George Zimmerman has entered a plea of not guilty.  This means you must presume or believe George Zimmerman is innocent…To overcome…presumption of innocence, the State has the burden of proving the crime with which George Zimmerman is charged was committed and George Zimmerman…committed the crime.  George Zimmerman is not required to present any evidence or prove anything.


A reasonable doubt is not a mere possible doubt, a speculative, imaginary or forced doubt. Such a doubt must not influence you to return a verdict of not guilty if you have an abiding conviction of guilt. On the other hand if, after carefully considering, comparing and weighing all the evidence, there is not an abiding conviction of guilt, or, if having a conviction, it is one which is not stable but one which wavers and vacillates, then the charge is not proved beyond every reasonable doubt and you must find George Zimmerman not guilty because the doubt is reasonable…It is to the evidence introduced in this trial, and to it alone, that you are to look for that proof.

A reasonable doubt as to the guilt of George Zimmerman may arise from the evidence, conflict in the evidence, or the lack of evidence.  If you have a reasonable doubt, you should find George Zimmerman not guilty. If you have no reasonable doubt, you should find George Zimmerman guilty…It is up to you to decide what evidence is reliable. You should use your common sense in deciding which is the best evidence, and which evidence should not be relied upon in considering your verdict. You may find some of the evidence not reliable, or less reliable than other evidence.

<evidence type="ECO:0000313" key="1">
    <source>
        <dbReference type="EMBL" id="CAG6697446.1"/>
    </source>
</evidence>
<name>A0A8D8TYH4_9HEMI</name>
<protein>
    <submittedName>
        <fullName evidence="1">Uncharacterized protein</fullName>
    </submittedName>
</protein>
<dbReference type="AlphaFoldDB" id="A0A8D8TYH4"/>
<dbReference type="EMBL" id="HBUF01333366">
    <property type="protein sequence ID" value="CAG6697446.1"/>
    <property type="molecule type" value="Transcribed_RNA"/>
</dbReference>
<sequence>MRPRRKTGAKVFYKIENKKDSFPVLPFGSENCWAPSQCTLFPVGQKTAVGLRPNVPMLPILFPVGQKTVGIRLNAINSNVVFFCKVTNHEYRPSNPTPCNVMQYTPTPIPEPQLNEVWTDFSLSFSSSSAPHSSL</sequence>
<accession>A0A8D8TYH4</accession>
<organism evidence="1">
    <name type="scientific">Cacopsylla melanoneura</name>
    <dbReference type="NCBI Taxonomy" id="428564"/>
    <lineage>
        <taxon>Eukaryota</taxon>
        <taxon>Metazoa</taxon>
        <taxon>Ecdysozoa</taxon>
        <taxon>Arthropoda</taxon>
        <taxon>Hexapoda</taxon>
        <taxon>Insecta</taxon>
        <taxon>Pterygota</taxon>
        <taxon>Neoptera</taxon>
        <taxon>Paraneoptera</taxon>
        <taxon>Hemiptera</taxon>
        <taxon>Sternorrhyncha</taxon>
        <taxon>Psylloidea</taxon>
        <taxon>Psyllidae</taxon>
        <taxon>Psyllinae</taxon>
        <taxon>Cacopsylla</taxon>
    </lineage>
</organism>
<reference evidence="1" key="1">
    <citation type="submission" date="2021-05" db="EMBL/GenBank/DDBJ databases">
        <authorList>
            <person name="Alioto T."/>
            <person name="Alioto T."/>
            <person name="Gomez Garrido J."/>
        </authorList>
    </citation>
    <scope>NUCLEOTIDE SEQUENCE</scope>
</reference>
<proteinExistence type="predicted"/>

You should consider how the witnesses acted, as well as what they said…You may rely upon your own conclusion about the witness. A juror may believe or disbelieve all or any part of the evidence or the testimony of any witness…Expert witnesses are like other witnesses, with one exception – the law permits an expert witness to give his or her opinion…However, an expert’s opinion is only reliable when given on a subject about which you believe him or her to be an expert.  Like other witnesses, you may believe or disbelieve all or any part of an expert’s testimony.

The Constitution requires the State to prove its accusations against George Zimmerman. It is not necessary for George Zimmerman to disprove anything. Nor is George Zimmerman required to prove his innocence…George Zimmerman exercised a fundamental right by choosing not to be a witness in this case. You must not view this as an admission of guilt or be influenced in any way by his decision. No juror should ever be concerned that George Zimmerman did or did not take the witness stand to give testimony in the case.

A statement claimed to have been made by George Zimmerman outside of court has been placed before you. Such a statement should always be considered with caution and be weighed with great care to make certain it was freely and voluntarily made…If you conclude George Zimmerman’s out of court statement was not freely and voluntarily made, you should disregard it.


1.  You must follow the law as it is set out in these instructions. If you fail to follow the law, your verdict will be a miscarriage of justice.

2.  This case must be decided only upon the evidence that you have heard from the testimony of the witnesses and have seen in the form of the exhibits in evidence and these instructions.

3.  This case must not be decided for or against anyone because you feel sorry for anyone, or are angry at anyone.

4.  Remember, the lawyers are not on trial. Your feelings about them should not influence your decision in this case.

5.  Your duty is to determine if George Zimmerman has been proven guilty or not, in accord with the law.

6.  Whatever verdict you render must be unanimous.

7.  Your verdict should not be influenced by feelings of prejudice, bias or sympathy.

…For two centuries we have lived by the Constitution and the law. No juror has the right to violate rules we all share.

  1. JanCorey says:

    I don’t think it will take long for the jury, it’s a pretty simple case, an easy self-defense case provoked…